NIHR Highlight Supporting carers of people with dementia

Published on 11 May 2016

Dementia is becoming more common as we live longer. Caring for people with dementia is demanding, with increased dependency as the disease progresses and behaviour which is often challenging. Around two thirds of people with dementia live at home and there may be as many as 670,000 people in the UK who are the main carers for people with dementia. The new Care Act, which came into force in England from April 2015, now requires local authorities to assess the needs of carers for support and services. This might include emotional support, help with day-to-day care and planned respite care. There are also incentives for general practitioners to identify carers and review their wellbeing and needs. This is important, as we know around a third of carers suffer from depression and anxiety. Many carers are older and may have other health problems as well. It is estimated that unpaid carers could save the UK up to £11 billion each year. We need to know more about the needs of carers and which kinds of support are likely to be most helpful. This highlight summarises some recent NIHR funded research in this area.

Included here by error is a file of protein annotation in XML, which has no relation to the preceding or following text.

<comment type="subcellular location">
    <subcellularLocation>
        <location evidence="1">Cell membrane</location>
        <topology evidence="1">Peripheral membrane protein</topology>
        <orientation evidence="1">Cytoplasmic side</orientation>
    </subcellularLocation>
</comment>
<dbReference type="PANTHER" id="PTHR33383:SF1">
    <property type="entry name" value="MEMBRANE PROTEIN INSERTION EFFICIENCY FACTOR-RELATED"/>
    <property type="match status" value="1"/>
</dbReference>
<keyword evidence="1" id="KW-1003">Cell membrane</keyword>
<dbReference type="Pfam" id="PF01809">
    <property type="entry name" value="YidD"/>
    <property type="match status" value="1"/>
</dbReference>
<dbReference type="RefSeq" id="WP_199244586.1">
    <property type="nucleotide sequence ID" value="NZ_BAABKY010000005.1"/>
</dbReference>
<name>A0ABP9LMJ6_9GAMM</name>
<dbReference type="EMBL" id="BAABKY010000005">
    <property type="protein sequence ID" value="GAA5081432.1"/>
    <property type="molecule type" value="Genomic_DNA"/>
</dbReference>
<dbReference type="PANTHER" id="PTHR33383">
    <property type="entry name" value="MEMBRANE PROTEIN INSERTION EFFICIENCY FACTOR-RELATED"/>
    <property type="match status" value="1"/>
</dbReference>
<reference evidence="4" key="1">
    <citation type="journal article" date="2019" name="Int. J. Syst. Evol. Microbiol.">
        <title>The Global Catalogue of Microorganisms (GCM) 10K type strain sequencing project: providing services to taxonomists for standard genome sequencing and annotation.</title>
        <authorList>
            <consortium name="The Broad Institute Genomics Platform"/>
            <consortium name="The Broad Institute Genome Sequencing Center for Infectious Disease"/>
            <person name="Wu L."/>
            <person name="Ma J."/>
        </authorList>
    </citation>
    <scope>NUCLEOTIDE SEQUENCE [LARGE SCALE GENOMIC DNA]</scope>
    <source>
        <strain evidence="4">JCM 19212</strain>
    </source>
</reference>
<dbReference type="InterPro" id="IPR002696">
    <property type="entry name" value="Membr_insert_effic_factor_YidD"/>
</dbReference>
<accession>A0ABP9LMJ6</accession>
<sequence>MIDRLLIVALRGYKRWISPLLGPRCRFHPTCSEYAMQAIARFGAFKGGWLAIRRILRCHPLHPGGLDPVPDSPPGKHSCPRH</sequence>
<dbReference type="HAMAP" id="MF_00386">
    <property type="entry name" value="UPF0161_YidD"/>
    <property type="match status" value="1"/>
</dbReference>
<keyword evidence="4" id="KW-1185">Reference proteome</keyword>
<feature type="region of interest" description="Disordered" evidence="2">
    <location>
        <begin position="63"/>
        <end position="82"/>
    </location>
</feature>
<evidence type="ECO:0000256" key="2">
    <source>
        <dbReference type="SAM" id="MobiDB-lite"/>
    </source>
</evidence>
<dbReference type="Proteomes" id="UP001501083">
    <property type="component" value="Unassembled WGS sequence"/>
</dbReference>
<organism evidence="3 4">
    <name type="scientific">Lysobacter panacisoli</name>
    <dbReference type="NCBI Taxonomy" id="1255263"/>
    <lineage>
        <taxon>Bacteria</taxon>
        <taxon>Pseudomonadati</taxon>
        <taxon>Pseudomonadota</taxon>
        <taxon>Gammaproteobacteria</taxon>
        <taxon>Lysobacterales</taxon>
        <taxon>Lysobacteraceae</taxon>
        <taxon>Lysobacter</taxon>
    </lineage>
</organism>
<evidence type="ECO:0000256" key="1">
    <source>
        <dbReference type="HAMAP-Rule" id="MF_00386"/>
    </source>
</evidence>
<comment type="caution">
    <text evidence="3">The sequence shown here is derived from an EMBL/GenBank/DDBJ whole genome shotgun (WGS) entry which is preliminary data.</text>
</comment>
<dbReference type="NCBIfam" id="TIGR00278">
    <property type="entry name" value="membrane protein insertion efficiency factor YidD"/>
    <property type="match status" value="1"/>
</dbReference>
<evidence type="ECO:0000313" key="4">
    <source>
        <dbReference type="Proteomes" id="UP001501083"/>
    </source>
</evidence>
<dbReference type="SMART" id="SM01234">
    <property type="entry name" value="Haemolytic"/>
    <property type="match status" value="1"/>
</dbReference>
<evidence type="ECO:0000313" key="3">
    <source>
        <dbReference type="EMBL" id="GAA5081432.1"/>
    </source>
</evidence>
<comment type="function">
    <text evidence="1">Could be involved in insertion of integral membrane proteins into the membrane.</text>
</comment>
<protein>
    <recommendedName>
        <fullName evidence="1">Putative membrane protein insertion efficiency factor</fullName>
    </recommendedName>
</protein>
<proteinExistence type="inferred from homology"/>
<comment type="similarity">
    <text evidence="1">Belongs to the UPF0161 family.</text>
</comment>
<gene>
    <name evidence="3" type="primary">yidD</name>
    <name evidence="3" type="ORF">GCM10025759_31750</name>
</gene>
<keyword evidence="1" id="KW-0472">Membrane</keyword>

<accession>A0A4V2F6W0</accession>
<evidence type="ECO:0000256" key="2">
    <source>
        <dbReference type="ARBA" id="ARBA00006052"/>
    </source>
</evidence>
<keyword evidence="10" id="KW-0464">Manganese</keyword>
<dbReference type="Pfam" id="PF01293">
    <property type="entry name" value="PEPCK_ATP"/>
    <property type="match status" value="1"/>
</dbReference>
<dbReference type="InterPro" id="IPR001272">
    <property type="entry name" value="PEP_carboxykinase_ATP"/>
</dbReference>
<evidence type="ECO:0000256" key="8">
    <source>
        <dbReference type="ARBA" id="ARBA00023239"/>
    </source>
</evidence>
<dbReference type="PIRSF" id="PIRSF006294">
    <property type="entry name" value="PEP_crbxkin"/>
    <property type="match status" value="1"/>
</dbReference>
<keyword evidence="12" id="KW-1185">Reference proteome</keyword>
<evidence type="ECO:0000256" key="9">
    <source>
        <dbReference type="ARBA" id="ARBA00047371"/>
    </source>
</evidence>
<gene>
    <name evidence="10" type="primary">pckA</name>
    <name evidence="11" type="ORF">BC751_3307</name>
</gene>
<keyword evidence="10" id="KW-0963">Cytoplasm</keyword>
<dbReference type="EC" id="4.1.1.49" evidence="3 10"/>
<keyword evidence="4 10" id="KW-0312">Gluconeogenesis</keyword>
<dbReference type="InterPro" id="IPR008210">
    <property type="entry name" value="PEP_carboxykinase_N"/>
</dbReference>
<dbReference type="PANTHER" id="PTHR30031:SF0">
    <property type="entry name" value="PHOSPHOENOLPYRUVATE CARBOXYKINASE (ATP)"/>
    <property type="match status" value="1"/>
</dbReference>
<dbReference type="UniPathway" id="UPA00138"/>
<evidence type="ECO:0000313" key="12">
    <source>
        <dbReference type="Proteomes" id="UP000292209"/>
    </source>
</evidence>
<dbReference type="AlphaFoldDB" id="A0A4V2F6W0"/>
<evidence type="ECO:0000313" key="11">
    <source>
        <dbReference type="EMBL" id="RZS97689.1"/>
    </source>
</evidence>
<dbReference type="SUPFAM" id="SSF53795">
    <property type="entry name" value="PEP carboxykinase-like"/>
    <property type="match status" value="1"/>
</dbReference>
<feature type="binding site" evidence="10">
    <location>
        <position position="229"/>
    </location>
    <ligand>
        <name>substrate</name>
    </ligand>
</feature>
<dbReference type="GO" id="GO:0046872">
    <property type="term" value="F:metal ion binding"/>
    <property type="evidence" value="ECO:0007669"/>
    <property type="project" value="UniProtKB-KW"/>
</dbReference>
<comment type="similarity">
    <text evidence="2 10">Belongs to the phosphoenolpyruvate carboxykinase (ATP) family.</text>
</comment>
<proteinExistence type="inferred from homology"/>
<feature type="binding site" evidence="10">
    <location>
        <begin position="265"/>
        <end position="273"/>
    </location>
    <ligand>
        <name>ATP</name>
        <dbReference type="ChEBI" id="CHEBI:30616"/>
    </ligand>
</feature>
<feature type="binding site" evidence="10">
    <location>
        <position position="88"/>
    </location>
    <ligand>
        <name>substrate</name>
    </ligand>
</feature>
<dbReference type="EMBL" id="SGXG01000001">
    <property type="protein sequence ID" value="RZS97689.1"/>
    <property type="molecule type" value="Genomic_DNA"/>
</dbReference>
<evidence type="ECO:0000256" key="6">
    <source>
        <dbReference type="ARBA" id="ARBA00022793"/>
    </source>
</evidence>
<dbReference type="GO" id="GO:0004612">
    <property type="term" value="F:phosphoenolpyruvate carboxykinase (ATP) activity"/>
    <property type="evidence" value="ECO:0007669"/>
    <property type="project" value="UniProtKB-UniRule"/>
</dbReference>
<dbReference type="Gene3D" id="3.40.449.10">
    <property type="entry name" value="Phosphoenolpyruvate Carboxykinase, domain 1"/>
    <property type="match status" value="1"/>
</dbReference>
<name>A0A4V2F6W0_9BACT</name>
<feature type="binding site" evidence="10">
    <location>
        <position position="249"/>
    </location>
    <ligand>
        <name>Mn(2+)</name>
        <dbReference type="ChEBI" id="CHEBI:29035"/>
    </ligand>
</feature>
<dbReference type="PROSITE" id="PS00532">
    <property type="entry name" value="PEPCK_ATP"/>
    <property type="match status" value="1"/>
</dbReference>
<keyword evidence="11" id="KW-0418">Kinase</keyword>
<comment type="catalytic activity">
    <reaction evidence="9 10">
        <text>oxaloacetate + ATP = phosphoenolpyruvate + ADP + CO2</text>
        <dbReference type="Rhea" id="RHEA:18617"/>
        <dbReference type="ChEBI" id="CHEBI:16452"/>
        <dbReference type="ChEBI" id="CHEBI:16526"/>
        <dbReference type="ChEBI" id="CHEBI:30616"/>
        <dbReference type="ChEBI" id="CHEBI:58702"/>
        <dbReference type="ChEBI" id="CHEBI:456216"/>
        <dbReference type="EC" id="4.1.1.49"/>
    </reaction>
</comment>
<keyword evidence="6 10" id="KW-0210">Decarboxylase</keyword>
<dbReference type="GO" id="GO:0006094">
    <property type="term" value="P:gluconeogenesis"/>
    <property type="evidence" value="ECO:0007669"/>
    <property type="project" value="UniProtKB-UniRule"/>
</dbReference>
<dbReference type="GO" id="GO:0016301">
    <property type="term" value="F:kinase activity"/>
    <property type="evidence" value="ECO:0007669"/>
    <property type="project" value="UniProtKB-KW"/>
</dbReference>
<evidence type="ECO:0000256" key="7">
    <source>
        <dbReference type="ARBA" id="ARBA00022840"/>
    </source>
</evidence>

View the Highlight

Categories

  •   Later life, Social care, Supportive care, Dementia